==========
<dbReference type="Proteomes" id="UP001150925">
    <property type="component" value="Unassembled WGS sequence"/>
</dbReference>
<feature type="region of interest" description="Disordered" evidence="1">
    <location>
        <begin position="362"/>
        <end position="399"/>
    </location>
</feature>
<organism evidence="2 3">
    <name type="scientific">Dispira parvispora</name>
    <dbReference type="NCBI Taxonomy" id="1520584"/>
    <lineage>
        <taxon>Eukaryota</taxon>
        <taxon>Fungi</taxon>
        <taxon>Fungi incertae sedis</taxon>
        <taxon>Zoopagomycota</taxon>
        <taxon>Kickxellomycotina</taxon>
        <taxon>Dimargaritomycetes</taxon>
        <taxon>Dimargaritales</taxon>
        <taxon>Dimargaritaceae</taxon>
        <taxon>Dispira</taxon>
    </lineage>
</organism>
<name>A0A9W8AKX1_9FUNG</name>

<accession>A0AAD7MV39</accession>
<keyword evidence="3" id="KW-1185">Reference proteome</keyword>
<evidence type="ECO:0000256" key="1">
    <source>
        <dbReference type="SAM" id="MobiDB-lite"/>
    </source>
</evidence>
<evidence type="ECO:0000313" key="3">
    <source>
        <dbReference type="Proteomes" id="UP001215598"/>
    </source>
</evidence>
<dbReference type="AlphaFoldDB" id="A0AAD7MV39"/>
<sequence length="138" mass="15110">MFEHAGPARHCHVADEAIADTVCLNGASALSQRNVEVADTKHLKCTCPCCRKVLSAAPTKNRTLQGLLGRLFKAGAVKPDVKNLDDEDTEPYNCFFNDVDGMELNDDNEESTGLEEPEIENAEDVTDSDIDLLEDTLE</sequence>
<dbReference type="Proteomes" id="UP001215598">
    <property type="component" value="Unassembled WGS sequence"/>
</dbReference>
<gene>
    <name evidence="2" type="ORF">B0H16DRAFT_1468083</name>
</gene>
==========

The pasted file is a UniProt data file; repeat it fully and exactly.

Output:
<dbReference type="Proteomes" id="UP001150925">
    <property type="component" value="Unassembled WGS sequence"/>
</dbReference>
<feature type="region of interest" description="Disordered" evidence="1">
    <location>
        <begin position="362"/>
        <end position="399"/>
    </location>
</feature>
<organism evidence="2 3">
    <name type="scientific">Dispira parvispora</name>
    <dbReference type="NCBI Taxonomy" id="1520584"/>
    <lineage>
        <taxon>Eukaryota</taxon>
        <taxon>Fungi</taxon>
        <taxon>Fungi incertae sedis</taxon>
        <taxon>Zoopagomycota</taxon>
        <taxon>Kickxellomycotina</taxon>
        <taxon>Dimargaritomycetes</taxon>
        <taxon>Dimargaritales</taxon>
        <taxon>Dimargaritaceae</taxon>
        <taxon>Dispira</taxon>
    </lineage>
</organism>
<name>A0A9W8AKX1_9FUNG</name>

<accession>A0AAD7MV39</accession>
<keyword evidence="3" id="KW-1185">Reference proteome</keyword>
<evidence type="ECO:0000256" key="1">
    <source>
        <dbReference type="SAM" id="MobiDB-lite"/>
    </source>
</evidence>
<evidence type="ECO:0000313" key="3">
    <source>
        <dbReference type="Proteomes" id="UP001215598"/>
    </source>
</evidence>
<dbReference type="AlphaFoldDB" id="A0AAD7MV39"/>
<sequence length="138" mass="15110">MFEHAGPARHCHVADEAIADTVCLNGASALSQRNVEVADTKHLKCTCPCCRKVLSAAPTKNRTLQGLLGRLFKAGAVKPDVKNLDDEDTEPYNCFFNDVDGMELNDDNEESTGLEEPEIENAEDVTDSDIDLLEDTLE</sequence>
<dbReference type="Proteomes" id="UP001215598">
    <property type="component" value="Unassembled WGS sequence"/>
</dbReference>
<gene>
    <name evidence="2" type="ORF">B0H16DRAFT_1468083</name>
</gene>